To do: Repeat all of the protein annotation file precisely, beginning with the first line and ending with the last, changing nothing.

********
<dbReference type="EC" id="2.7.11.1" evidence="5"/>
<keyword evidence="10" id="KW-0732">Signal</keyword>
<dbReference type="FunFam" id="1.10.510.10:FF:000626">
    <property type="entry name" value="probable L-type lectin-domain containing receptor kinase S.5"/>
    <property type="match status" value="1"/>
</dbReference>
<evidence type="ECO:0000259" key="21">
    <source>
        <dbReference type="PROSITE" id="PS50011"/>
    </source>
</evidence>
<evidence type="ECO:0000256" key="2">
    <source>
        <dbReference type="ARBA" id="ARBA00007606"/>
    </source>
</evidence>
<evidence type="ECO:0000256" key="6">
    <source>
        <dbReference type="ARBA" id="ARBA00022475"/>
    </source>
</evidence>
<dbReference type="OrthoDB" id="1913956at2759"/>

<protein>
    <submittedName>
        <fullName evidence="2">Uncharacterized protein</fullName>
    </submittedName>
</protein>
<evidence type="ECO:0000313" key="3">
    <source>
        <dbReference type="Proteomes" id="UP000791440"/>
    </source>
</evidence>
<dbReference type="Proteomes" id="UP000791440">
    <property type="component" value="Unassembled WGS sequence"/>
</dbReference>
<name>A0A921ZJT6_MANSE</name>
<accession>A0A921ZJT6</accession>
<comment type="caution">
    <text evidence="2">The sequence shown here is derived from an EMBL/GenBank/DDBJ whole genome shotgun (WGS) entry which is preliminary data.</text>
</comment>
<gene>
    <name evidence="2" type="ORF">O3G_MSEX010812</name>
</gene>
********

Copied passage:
<dbReference type="EC" id="2.7.11.1" evidence="5"/>
<keyword evidence="10" id="KW-0732">Signal</keyword>
<dbReference type="FunFam" id="1.10.510.10:FF:000626">
    <property type="entry name" value="probable L-type lectin-domain containing receptor kinase S.5"/>
    <property type="match status" value="1"/>
</dbReference>
<evidence type="ECO:0000259" key="21">
    <source>
        <dbReference type="PROSITE" id="PS50011"/>
    </source>
</evidence>
<evidence type="ECO:0000256" key="2">
    <source>
        <dbReference type="ARBA" id="ARBA00007606"/>
    </source>
</evidence>
<evidence type="ECO:0000256" key="6">
    <source>
        <dbReference type="ARBA" id="ARBA00022475"/>
    </source>
</evidence>
<dbReference type="OrthoDB" id="1913956at2759"/>

<protein>
    <submittedName>
        <fullName evidence="2">Uncharacterized protein</fullName>
    </submittedName>
</protein>
<evidence type="ECO:0000313" key="3">
    <source>
        <dbReference type="Proteomes" id="UP000791440"/>
    </source>
</evidence>
<dbReference type="Proteomes" id="UP000791440">
    <property type="component" value="Unassembled WGS sequence"/>
</dbReference>
<name>A0A921ZJT6_MANSE</name>
<accession>A0A921ZJT6</accession>
<comment type="caution">
    <text evidence="2">The sequence shown here is derived from an EMBL/GenBank/DDBJ whole genome shotgun (WGS) entry which is preliminary data.</text>
</comment>
<gene>
    <name evidence="2" type="ORF">O3G_MSEX010812</name>
</gene>